Fairport Convention – Myths & Heroes (Matty Grooves)
CD / LP / DL
Available now at concerts / 2nd March 2015
9.5 / 10
Legend has it that Fairport Convention were the first ever English folk rock band. Having formed in 1967 they’re still releasing incredible albums with this, their latest, getting a huge thumbs up from Louder Than War’s Dom Walsh.
With a back catalogue that boasts some of the greatest and most revered albums of all time, not only in folk rock, but in music in general; there is absolutely nothing left for Fairport Convention to prove in terms of gaining critical praise and making music. Perhaps with these shackles removed, Fairport Convention has released their best album in many years, and certainly the best album that this incarnation of the band has released.
Whilst previous releases have been very good, Myths and Heroes has a more consistent, honed and tight feel. The songs flow very well together as a whole record. The mix of vocal styles from Chris Leslie and Simon Nicol dovetail perfectly throughout, whilst the mixture of upbeat songs and tender moments make the pace a major factor in the albums success. Of the songs, eight of the thirteen on the CD release are compositions by Fairport members (there are nine tracks on the limited LP release). The remaining songs are compositions from friends of the band.
Chris Leslie is the most active songwriter on the album with his contributions including the rocking title track and even more rocking; Love At First Sight. The band on both tracks keeps the tempo up and showcases their undoubted quality on their respected instruments. Leslie’s ability as chief writer is further solidified with the atmospheric and dreamlike Theodore’s Song and Weightless/The Gravity Reel; a track that is indicative of this line up of Fairport due to Ric Sanders’ excellent electric violin sound that has become a true hallmark of the band, and Simon Nicol’s distinctive chord work on the electric guitar. The song is loosely based on the recent hit film Gravity, and the music echoes the images that this film conjures in the mind.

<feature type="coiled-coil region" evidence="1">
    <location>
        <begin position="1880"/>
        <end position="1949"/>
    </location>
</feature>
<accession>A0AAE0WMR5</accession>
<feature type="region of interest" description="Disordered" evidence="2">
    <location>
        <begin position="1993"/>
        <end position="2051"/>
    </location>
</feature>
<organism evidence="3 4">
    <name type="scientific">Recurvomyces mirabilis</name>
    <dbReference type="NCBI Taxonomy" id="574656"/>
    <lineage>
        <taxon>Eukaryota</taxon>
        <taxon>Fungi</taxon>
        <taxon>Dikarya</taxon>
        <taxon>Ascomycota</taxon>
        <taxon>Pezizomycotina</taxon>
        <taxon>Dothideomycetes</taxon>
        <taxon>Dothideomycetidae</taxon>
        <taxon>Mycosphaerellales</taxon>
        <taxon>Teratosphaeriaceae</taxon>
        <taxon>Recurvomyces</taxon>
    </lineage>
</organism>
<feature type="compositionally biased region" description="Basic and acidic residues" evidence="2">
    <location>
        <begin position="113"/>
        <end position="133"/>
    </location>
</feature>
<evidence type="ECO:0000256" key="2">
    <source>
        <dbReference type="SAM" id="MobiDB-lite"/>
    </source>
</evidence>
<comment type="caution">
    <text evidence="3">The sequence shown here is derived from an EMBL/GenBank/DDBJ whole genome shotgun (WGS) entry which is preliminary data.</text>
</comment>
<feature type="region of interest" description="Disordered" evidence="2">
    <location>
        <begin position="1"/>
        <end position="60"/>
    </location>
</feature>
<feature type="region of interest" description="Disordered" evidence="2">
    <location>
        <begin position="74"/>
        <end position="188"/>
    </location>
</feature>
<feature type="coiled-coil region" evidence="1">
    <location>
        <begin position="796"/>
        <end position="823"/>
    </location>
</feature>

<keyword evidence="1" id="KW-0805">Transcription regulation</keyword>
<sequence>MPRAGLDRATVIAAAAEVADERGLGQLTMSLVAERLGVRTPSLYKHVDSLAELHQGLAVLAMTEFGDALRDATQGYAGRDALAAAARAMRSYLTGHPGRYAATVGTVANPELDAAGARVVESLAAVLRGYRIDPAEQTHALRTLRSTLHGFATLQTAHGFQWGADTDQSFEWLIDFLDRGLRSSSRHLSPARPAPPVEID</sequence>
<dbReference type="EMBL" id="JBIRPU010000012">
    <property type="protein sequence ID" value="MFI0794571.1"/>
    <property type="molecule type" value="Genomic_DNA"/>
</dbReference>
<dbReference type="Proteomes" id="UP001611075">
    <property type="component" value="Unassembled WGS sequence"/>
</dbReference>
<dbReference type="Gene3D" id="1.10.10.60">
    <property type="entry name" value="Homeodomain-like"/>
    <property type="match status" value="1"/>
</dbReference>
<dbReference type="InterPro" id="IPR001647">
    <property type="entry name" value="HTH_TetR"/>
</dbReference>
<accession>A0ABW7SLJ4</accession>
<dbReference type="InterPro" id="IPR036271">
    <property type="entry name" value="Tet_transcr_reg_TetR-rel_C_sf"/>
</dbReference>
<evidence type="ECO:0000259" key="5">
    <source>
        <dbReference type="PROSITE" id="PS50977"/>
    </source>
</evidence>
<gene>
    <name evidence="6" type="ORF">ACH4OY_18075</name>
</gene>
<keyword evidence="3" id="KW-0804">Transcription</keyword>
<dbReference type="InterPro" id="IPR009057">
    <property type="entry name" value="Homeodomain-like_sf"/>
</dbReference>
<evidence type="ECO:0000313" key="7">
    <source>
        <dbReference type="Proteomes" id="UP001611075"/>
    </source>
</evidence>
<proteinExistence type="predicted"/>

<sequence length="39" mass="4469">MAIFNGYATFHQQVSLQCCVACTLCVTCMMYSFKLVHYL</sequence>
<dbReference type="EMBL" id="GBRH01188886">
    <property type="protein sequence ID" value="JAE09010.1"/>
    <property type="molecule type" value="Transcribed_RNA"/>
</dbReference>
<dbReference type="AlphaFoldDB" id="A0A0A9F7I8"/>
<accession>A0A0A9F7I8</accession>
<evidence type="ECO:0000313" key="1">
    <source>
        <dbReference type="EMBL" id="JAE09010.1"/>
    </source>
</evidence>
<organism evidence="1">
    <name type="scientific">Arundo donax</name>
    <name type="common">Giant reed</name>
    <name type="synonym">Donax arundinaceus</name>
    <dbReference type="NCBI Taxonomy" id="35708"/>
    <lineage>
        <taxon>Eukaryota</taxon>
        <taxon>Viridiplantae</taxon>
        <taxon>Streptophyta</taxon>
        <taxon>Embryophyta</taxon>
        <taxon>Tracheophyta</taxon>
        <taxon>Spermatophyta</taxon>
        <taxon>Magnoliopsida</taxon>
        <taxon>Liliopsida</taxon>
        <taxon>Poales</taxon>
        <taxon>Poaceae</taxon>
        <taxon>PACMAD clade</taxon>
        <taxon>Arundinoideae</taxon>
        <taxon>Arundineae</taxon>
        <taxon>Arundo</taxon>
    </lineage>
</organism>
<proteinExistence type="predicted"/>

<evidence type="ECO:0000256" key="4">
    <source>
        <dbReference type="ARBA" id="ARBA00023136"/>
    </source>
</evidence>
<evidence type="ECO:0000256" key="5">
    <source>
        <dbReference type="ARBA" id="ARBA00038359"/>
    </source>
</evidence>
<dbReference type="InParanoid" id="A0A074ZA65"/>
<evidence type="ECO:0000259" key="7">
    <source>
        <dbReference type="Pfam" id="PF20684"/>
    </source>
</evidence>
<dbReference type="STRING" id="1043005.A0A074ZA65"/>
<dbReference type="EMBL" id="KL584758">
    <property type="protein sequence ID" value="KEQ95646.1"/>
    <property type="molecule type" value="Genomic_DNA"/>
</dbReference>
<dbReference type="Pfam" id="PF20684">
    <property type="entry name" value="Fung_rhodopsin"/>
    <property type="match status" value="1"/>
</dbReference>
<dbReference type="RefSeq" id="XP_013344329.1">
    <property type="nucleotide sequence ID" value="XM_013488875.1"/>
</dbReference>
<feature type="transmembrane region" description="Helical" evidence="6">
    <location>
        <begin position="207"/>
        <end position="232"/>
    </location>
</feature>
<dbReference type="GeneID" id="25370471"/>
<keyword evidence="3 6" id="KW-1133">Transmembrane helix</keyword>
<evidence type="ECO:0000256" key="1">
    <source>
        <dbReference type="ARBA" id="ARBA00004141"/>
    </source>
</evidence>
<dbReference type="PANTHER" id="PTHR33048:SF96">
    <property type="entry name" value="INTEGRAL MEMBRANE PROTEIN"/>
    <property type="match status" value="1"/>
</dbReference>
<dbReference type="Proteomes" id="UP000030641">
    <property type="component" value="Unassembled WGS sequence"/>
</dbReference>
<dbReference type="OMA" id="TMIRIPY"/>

Throughout the album, there are several instrumental compositions that largely belong to the flamboyant Ric Sanders. Album closer, Jonah’s Oak, is a song about the oak tree that flanks the field and Cropredy where Fairport curate their yearly festival; Fairport’s Cropredy Convention. The tree is seen as a tree of remembrance and the lamenting nature of Sanders and Leslie’s violins serve as a fitting tribute to fallen friends and colleagues who have been with and around the band for many years. The song is dedicated to, amongst others, the legendary Geoff Hughes who I saw man the microphone many times at Cropredy as part of the festival. Another fine instrumental piece is the quite magnificent The Gallivant. The song meshes together a brass section with the band. It has a distinct Bellowhead sound with a whiff of Gogol Bordello, which shows Fairport looking to their contemporaries for inspiration as well as being equally influential. The polka sound and arrangement by Joe Broughton sound truly superb. The whole piece is driven by Dave Pegg’s amazing picked bass work which always sounds unique, and Gerry Conway’s excellent timekeeping on the drums.
All the aforementioned pieces are highlights of a great record, but the true centrepiece of the album is the heartbreaking tale of John Condon; a fourteen year old army recruit who lost his life on the battlefields at Ypres in 1915. The song is a stirring epitaph to the fallen soldier and the horror of what our brave countrymen did for us in years gone by. Simon Nicol’s vocals are the perfect match for such a lyric, and Leslie’s harmonica give the song a true Celtic ambience to echo John Condon’s Irish lineage.
Guest contributors include the legendary Ralph McTell and PJ Wright. Ralph McTell’s Clear Water tells of the band looking ahead, sticking together and sailing the good ship Fairport forward in the sixth decade of their existence. Again, Nicol’s rousing vocals help give the song a multi faceted meaning; the metaphor and lyrics could be applied to many aspects of life. The harmonies throughout the chorus on the song are fantastic, with Pegg and Leslie helping the triple part harmony blossom. PJ Wright’s contribution comes in the form of Home. In the liner notes to the album, Wright comments that this is ‘an old blokes song.’ In the same vein as Clear Water, it is a song of reflection about family and friends, with a look to the future. Leslie’s Mandolin playing underpins the song, whilst Matt Pegg (Dave’s son) fills in on bass due to a tendon injury that Dave Pegg sustained during the recording of the album. He also plays bass on several other tracks whilst Pegg Senior contributes backing vocals.
Overall, Myths and Heroes is a remarkably excellent album. It is thoughtful, rousing, emotive and above all else, a record that the band are rightly proud of. Their recent gig in Salford saw the band play a good 80% of the new album in the set, which shows how much the band believe in, and enjoy the songs. The album will not bring in hordes of new fans, however the fans of the band who will undoubtedly get the album, should be more than happy with it. It is certainly the first record of the past four or five that has had me instantaneously hooked. I will look forward to seeing the band at Cropredy again this year, with great anticipation. It is always a memorable weekend. The band are on tour throughout the rest of February and early March and continue in May and June of this year.
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